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Jane Austen Musical at Athenaeum

By Patty Wetli | Friday, September 9, 2011

Chicago Chamber Opera's "Persuasion" runs Sept. 10-11 and Sept. 17-18. Photo courtesy of the Chicago Chamber Opera website.

Ever watched one of those Jane Austen adaptations on Masterpiece Theater and thought, “You know, it would be totally awesome if Mr. Darcy broke into song”? Have we got an opera for you.

The Chicago Chamber Opera is mounting a production of Austen’s Persuasion (the novel that is neither Pride & Prejudice nor Sense & Sensibility) at the Athenaeum Theatre, 2936 N. Southport Ave., on successive weekends: September 10-11 and September 17-18.

Barbara Landis, the five-year old opera company’s general/artistic director, spent two years crafting the script. “I tried to keep as faithful to [Austen] as possible,” says Landis. “When I had a choice between my own words and Jane Austen, Jane Austen was always better.”

For lyrics, she occasionally drew from Austen’s private letters and for the music, Landis turned to composers who would have been Austen’s contemporaries or were referenced in her manuscripts. Jane Austen’s House Museum even provided recordings from the novelist’s personal collection. “They were so kind,” Landis says of the museum. “They like to encourage projects.”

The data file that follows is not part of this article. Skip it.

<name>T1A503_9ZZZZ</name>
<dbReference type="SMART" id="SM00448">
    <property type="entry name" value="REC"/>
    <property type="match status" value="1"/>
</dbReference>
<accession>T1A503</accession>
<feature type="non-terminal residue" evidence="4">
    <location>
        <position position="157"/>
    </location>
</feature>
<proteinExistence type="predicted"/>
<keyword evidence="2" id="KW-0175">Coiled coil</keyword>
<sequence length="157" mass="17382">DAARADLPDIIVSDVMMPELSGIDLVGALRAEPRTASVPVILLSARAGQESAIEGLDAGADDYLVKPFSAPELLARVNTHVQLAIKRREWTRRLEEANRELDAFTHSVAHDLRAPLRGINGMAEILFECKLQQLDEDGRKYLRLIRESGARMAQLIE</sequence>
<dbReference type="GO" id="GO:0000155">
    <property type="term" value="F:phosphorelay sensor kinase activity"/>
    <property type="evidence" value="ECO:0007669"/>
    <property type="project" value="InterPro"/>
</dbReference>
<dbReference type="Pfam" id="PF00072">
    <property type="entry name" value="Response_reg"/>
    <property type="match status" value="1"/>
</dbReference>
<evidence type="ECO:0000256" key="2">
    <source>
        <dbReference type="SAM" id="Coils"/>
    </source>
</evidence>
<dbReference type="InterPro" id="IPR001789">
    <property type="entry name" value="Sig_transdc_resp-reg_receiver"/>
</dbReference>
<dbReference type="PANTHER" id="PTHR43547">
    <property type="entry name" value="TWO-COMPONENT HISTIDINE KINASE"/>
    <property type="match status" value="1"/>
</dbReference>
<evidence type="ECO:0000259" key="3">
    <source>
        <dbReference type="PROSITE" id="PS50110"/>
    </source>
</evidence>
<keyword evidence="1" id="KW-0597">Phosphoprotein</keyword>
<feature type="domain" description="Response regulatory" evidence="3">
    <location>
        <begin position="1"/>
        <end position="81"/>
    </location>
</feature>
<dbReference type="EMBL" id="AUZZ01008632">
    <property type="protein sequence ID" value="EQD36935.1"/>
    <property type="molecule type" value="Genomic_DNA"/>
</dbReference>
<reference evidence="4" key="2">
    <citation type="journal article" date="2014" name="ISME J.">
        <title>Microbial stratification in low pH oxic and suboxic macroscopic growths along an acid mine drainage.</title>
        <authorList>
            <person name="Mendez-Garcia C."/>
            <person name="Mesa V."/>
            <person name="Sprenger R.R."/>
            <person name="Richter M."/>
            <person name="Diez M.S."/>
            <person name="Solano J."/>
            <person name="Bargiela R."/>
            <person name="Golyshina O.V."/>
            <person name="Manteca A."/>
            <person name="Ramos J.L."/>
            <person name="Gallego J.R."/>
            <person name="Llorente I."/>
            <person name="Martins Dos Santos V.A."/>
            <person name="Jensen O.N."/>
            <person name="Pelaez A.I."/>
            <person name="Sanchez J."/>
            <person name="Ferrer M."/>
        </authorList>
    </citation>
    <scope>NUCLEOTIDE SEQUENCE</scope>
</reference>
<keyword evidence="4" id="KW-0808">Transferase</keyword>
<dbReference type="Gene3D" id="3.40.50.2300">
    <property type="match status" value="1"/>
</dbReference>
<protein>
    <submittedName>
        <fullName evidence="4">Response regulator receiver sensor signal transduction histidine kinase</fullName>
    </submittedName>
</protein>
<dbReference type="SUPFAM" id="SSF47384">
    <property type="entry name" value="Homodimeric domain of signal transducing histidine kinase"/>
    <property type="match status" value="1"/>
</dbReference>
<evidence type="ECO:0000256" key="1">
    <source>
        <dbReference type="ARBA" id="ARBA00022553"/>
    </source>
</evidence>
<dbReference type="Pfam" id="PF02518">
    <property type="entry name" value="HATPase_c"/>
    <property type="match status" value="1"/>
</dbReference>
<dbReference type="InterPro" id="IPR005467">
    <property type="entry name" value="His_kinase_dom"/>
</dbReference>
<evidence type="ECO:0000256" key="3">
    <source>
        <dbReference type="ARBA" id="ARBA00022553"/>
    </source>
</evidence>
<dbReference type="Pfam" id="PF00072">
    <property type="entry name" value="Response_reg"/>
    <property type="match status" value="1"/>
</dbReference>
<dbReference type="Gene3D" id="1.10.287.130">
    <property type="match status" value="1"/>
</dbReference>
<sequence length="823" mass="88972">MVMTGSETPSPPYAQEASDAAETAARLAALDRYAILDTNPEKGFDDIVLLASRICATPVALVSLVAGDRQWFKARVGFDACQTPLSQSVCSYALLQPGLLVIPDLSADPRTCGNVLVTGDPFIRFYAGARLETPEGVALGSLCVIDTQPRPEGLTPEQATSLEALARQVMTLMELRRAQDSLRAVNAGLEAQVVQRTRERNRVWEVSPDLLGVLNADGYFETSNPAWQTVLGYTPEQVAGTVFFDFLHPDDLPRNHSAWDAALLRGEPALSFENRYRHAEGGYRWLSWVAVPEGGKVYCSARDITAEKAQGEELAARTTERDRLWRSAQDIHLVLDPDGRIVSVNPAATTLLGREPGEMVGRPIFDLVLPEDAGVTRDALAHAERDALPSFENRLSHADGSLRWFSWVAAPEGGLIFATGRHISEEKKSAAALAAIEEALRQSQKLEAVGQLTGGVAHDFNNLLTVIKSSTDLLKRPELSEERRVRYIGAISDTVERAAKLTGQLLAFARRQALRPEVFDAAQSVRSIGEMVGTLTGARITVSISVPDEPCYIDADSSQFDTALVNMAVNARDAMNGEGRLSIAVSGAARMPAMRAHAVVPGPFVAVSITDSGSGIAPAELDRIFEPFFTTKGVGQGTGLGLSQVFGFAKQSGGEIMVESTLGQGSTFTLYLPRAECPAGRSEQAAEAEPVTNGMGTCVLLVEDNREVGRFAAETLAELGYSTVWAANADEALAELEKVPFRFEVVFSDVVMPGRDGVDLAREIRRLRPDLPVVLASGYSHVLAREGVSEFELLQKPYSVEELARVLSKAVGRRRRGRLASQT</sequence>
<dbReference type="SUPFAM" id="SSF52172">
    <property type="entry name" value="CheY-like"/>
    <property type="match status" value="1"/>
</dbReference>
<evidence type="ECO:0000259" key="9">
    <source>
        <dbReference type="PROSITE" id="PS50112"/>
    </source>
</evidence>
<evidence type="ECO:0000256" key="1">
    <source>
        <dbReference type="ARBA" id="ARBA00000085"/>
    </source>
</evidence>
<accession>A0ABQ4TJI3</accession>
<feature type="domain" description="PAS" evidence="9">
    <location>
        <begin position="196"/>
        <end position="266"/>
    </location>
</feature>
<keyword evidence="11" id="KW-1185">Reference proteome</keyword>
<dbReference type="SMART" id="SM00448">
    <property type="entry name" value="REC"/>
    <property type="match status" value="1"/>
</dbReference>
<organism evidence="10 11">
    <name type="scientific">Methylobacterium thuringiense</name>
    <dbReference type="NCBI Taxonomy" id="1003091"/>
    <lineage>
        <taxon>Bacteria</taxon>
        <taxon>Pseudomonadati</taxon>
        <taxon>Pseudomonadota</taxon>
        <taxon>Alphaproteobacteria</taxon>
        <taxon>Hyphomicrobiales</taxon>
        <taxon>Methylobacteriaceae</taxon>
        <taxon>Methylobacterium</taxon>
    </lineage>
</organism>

While Persuasion is no Tosca, that’s precisely the point. Landis cedes the “standard warhorses” to the Lyric Opera and obscure baroque pieces to Chicago Opera Theater, preferring to occupy a more accessible, affordable niche (the highest ticket prices are $30). Think Andrea Bocelli instead of Pavarotti.

“We get a lot of first-timers,” Landis says of a typical audience. “We introduce people to opera through works that are more popular and in English. We want them to enjoy the stage, enjoy the theater; we want them to be moved. And hopefully they get hooked.”

In focusing on works with wider appeal, Landis aims to dispel the image of opera as stuffy and old-fashioned. “Most people think of opera as too high brow, like more of an acquired taste,” she says. “But there are many forms of opera and pieces for everyone. It’s a wide genre.”

Sing it Captain Wentworth.

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